MBAM / AV?

Discussion in 'other anti-malware software' started by rottenbanana, Feb 16, 2011.

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  1. rottenbanana

    rottenbanana Registered Member

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    First off, apologies for being both rather illiterate and uneducated, but could someone provide a real-world example of a threat caught by "regular" (enter-your-favorite-vendor-here) anti-virus software but missed by MBAM Pro? I keep reading how MBAM is not an antivirus program, and i'm having a hard time figuring the differences between viruses and trojans and malware classifications in general. So what *exactly* does MBAM Pro (i have a license) protect against that an AV scanner does not? And vice versa.

    Thanks in advance!
     
  2. nosirrah

    nosirrah Malware Fighter

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    Here is how MBAM pro and standalone AVs break down:

    Code:
    MBAM pro : standalone AV
    
    Executable malware         Yes : Yes
    Malicious script           No  : Yes
    Malicious IP               Yes : No
    Patched system file fixed  No  : Yes
    The second difference is that research and technology within MBAM is weighted heavier towards malware that traditional AV software is not as good against.
     
  3. rottenbanana

    rottenbanana Registered Member

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    Thanks for your response! By "executable malware" you mean viruses, trojans, keyloggers, rootkits etc? I'm looking for a solid example on how one needs a traditional AV scanner in addition to MBAM Pro, since that's a statement i keep coming across. Is there a large possibility (there's always a small one with any software) of missing something with MBAM as resident and, for example, Hitman Pro as on-demand for a second opinion, just like it seems to be designed to do?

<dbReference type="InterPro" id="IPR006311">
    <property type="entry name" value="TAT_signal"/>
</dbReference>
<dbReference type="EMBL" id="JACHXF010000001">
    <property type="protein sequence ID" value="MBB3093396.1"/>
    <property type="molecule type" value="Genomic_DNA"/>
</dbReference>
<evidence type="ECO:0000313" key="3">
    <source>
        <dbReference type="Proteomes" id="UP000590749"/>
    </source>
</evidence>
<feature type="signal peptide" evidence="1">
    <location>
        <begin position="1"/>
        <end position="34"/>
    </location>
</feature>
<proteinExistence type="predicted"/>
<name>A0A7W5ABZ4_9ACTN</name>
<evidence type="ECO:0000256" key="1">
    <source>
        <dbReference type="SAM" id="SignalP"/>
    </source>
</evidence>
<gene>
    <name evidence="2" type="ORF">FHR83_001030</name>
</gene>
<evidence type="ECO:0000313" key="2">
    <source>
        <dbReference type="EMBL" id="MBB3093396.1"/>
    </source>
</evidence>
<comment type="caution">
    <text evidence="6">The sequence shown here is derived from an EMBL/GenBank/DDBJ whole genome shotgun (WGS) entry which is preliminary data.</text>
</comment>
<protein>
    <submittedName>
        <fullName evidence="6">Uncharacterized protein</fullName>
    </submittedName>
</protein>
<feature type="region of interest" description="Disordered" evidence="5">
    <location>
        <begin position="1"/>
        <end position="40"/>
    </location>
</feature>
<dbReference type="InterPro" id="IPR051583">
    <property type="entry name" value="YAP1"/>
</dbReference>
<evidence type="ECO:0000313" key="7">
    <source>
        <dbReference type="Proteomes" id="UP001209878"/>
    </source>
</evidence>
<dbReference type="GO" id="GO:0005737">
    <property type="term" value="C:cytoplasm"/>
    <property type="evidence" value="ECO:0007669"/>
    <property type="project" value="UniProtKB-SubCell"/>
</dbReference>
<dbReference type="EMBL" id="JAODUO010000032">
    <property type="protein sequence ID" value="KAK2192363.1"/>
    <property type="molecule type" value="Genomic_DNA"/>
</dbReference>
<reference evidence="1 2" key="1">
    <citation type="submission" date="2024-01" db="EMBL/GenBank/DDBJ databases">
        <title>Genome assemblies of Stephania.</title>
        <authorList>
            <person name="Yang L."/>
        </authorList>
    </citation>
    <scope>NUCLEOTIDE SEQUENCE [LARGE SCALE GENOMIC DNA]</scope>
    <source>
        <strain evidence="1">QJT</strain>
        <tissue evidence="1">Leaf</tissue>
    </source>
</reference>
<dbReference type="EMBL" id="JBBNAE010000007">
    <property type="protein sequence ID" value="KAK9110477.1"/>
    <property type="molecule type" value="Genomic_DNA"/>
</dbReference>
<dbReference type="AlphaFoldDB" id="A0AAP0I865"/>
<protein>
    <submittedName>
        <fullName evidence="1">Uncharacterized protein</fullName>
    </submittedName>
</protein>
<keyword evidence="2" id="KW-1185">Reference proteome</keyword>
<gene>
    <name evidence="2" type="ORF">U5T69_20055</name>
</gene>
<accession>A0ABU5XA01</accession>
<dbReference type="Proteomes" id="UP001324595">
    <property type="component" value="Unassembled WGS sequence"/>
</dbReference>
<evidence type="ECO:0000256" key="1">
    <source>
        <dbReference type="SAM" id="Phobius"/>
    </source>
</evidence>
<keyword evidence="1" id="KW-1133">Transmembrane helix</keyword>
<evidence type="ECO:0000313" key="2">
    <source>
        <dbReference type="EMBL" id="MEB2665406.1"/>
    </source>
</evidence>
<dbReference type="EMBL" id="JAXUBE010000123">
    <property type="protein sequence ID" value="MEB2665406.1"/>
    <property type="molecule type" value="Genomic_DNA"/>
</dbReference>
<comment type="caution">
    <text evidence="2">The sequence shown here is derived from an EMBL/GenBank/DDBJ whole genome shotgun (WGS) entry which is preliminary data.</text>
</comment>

We have two computers protected by Prevx most of the time, but my old laptop feels nice with MBAM and i'm hesitant to add more drag to it.

    What about scripts, where does one possibly come across malicious scripts? I myself have enough common sense to avoid opening most strange files or websites, but i can't say the same for everyone living here. :cautious:
     
  4. nosirrah

    nosirrah Malware Fighter

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    Exploits for the most part and they can be hacked into legit sites or exist within ad streams on legit sites so "safe surfing" is not a perfect shield here. The way it usually works is like this:

    Exploit site on host site -> executes malware from remote site with no prompt.

    AV has 2 shots to kill these (exploit and malware) and MBAM has 3 (IP of host site, IP of remote site and malware). Combined there 4 places where the infection can be stopped, 5 if you count the double shot at the malware itself.

    What you are saying brings up the same point I make frequently, what are you trying to protect. The danger your system is in and your relative computer knowledge factors in huge here. Not that we recommend it but a singe user system that is kept up to date, has no critical data changing hands, has no irreplaceable data in storage and will be kept on safe sites would in theory be better protected by MBAM pro alone than a system with both high risk data and high risk usage with both MBAM pro and a standalone AV. Protection is between risk and what is at risk so without knowing the other 2 parts of the equation there is no real way to answer the question.

    For the vast majority of people this is a reasonable setup that is both safe enough and provides a way to recover from a disaster:

    Windows 7 64 with UAC and windows firewall on
    OS and all web facing apps kept up to date
    Limited user account used whenever an admin account is not required
    Drive imaging software and a second hard drive
    Standalone AV of your choice
    Standalone backup/AV complement of your choice
     
  5. m00nbl00d

    m00nbl00d Registered Member

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    Just an example -http://threatpost.com/en_us/blogs/bbc-sites-serving-malware-021611
     
  6. Page42

    Page42 Registered Member

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    Not only not a perfect shield, but the pendulum has now swung the other way...
    Burning Question Wired February 2011
     
  7. rottenbanana

    rottenbanana Registered Member

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    Some food for thought there. I've seen one legit site serve hacked ads, i wasn't running any AV at the time so i was alerted only by Look n Stop about allowing Java to connect. The site had never used Java before, so i blocked it and didn't get infected. A lot of the site's users did. Taught me a lesson though.

    Nice read, it explained what i was confused about so thanks for all replies. :)
     
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